12.07.2009 Policy Points

Right to the Point

An article in the current issue of The Economist offers a to-the-point assessment of the state of the American job market and the policy choices facing federal leaders:

Even though the economy is growing again, this picture is unlikely to change quickly. The hangover from the financial bust means the recovery will be muted. And much as they did after the 1990-91 and 2001 recessions, nervous employers are working remaining staff harder before hiring new ones. Labour productivity has soared, but the result could be a poisonous combination of deep recession followed by jobless recovery. The Federal Reserve’s latest forecasts suggest a jobless rate above 8% in 2011, and half a decade or so until the economy returns to full employment.

The economic scars could be deep. Evidence from Europe suggests that long spells of high joblessness leave a country’s underlying unemployment rate permanently higher, as workers lose skills, becoming detached from the labour force and increasingly hard to re-employ. For America’s young and black workers, especially, that is a big worry.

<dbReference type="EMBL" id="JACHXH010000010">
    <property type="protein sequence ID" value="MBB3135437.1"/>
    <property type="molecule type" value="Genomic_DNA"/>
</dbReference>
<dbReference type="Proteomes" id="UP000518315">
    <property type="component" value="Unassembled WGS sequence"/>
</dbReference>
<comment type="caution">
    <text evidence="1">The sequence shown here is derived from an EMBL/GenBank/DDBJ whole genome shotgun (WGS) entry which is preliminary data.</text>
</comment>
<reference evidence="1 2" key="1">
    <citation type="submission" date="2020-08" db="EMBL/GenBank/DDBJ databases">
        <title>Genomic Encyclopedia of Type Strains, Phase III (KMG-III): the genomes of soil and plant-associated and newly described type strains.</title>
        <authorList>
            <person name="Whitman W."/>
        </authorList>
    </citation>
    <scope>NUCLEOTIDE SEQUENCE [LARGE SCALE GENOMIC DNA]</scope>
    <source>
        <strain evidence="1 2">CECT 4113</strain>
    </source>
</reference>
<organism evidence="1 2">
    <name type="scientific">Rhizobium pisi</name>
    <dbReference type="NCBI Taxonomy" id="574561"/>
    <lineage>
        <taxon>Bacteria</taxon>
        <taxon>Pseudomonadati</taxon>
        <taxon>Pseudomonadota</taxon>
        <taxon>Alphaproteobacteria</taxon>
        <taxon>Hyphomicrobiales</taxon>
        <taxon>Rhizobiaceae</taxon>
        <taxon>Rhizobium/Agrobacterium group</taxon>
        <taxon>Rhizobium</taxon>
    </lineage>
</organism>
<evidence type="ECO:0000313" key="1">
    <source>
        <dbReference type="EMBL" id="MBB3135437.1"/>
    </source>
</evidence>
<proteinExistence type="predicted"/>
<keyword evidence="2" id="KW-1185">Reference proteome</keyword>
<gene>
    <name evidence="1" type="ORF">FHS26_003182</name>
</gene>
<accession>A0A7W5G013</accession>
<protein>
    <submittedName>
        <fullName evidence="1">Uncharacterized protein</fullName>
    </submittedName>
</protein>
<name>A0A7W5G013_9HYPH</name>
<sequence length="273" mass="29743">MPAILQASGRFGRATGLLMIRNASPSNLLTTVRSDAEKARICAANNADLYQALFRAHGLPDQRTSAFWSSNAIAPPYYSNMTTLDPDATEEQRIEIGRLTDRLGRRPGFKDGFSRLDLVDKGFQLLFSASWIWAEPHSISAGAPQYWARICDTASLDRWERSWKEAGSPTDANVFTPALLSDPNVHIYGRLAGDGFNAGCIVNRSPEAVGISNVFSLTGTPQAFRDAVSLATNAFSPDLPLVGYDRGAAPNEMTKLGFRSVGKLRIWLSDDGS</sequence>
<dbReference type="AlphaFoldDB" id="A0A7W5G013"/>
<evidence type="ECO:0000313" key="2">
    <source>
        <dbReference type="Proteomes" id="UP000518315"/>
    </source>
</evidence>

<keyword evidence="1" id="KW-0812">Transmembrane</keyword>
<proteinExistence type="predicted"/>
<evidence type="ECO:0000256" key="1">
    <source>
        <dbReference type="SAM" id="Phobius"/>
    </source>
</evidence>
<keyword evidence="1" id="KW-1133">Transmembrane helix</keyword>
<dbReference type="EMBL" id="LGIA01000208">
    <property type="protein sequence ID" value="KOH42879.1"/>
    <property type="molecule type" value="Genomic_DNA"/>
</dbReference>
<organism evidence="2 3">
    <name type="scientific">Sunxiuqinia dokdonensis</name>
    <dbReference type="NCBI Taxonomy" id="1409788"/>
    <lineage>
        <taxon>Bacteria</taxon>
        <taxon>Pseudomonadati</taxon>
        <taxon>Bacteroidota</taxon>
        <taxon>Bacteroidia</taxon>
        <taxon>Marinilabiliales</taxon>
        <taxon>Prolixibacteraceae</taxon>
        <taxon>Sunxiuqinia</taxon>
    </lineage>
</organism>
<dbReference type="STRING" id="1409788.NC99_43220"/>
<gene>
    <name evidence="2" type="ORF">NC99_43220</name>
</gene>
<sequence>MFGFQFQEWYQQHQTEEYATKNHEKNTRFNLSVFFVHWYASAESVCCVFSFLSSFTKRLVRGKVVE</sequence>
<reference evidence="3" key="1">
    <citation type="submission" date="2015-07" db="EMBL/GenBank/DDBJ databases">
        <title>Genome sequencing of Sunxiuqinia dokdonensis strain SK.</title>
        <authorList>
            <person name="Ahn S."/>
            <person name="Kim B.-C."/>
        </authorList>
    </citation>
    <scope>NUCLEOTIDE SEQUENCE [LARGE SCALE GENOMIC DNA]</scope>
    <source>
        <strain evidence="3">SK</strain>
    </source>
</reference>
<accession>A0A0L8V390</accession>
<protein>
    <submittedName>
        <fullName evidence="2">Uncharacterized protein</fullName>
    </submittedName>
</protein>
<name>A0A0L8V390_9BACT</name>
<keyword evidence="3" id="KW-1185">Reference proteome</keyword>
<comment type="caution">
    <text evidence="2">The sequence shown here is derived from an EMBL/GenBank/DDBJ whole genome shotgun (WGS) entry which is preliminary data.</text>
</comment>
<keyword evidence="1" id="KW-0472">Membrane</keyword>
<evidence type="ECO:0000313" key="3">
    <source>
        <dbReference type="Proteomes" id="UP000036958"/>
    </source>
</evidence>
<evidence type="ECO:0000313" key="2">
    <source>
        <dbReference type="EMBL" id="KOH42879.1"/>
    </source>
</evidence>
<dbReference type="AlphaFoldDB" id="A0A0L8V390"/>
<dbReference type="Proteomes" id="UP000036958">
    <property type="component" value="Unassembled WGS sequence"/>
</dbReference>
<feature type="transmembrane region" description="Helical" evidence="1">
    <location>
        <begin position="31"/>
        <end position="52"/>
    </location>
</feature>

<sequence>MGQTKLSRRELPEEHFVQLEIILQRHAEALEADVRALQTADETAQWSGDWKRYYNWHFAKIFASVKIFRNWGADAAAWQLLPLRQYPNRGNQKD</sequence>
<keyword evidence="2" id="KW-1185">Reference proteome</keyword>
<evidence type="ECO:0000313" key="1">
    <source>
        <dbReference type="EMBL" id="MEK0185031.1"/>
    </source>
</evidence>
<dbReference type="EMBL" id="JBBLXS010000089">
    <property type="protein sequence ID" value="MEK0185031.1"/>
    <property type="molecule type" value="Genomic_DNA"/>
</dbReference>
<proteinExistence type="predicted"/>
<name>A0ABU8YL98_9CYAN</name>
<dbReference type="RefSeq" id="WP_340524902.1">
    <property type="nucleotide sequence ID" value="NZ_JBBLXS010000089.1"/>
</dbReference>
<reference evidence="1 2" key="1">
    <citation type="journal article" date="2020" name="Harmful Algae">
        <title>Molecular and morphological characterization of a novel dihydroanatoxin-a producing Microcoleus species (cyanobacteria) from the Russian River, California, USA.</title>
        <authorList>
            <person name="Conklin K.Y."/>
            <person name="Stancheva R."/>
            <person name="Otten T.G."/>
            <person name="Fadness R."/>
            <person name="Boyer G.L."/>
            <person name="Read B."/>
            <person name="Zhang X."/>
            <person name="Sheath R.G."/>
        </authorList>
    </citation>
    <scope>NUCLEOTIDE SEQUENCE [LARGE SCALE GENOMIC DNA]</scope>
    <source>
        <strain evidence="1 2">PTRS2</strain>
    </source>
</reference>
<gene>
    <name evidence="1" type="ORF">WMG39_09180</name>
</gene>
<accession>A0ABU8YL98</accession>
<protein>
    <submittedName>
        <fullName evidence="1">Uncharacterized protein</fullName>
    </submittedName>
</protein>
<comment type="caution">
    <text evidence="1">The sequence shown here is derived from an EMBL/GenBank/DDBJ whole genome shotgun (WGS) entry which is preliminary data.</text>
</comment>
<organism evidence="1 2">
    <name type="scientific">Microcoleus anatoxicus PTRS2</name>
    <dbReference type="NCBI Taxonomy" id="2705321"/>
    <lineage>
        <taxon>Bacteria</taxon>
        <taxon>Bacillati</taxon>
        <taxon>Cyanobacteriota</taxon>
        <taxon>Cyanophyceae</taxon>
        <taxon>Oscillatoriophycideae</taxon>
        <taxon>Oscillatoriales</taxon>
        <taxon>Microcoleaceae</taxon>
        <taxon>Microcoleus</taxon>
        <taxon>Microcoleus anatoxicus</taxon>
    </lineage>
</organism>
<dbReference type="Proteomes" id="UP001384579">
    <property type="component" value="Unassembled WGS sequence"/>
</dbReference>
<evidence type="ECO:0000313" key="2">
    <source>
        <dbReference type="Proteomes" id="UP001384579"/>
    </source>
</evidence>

This grim trajectory suggests an economic, as well as a political, rationale for government action. But what sort? The administration’s original approach was to boost employment by underpinning demand with fiscal stimulus. And for all the criticism of the $787 billion stimulus package, there is little doubt that the jobs picture is less dire than it would have been without it. A report released on November 30th by the Congressional Budget Office suggests it created or saved somewhere between 0.6m and 1.6m jobs. Yet with voters increasingly worried by trillion-dollar budget deficits, that route is harder. The new focus is less on supporting demand than on policies that increase the job-intensity of the recovery.

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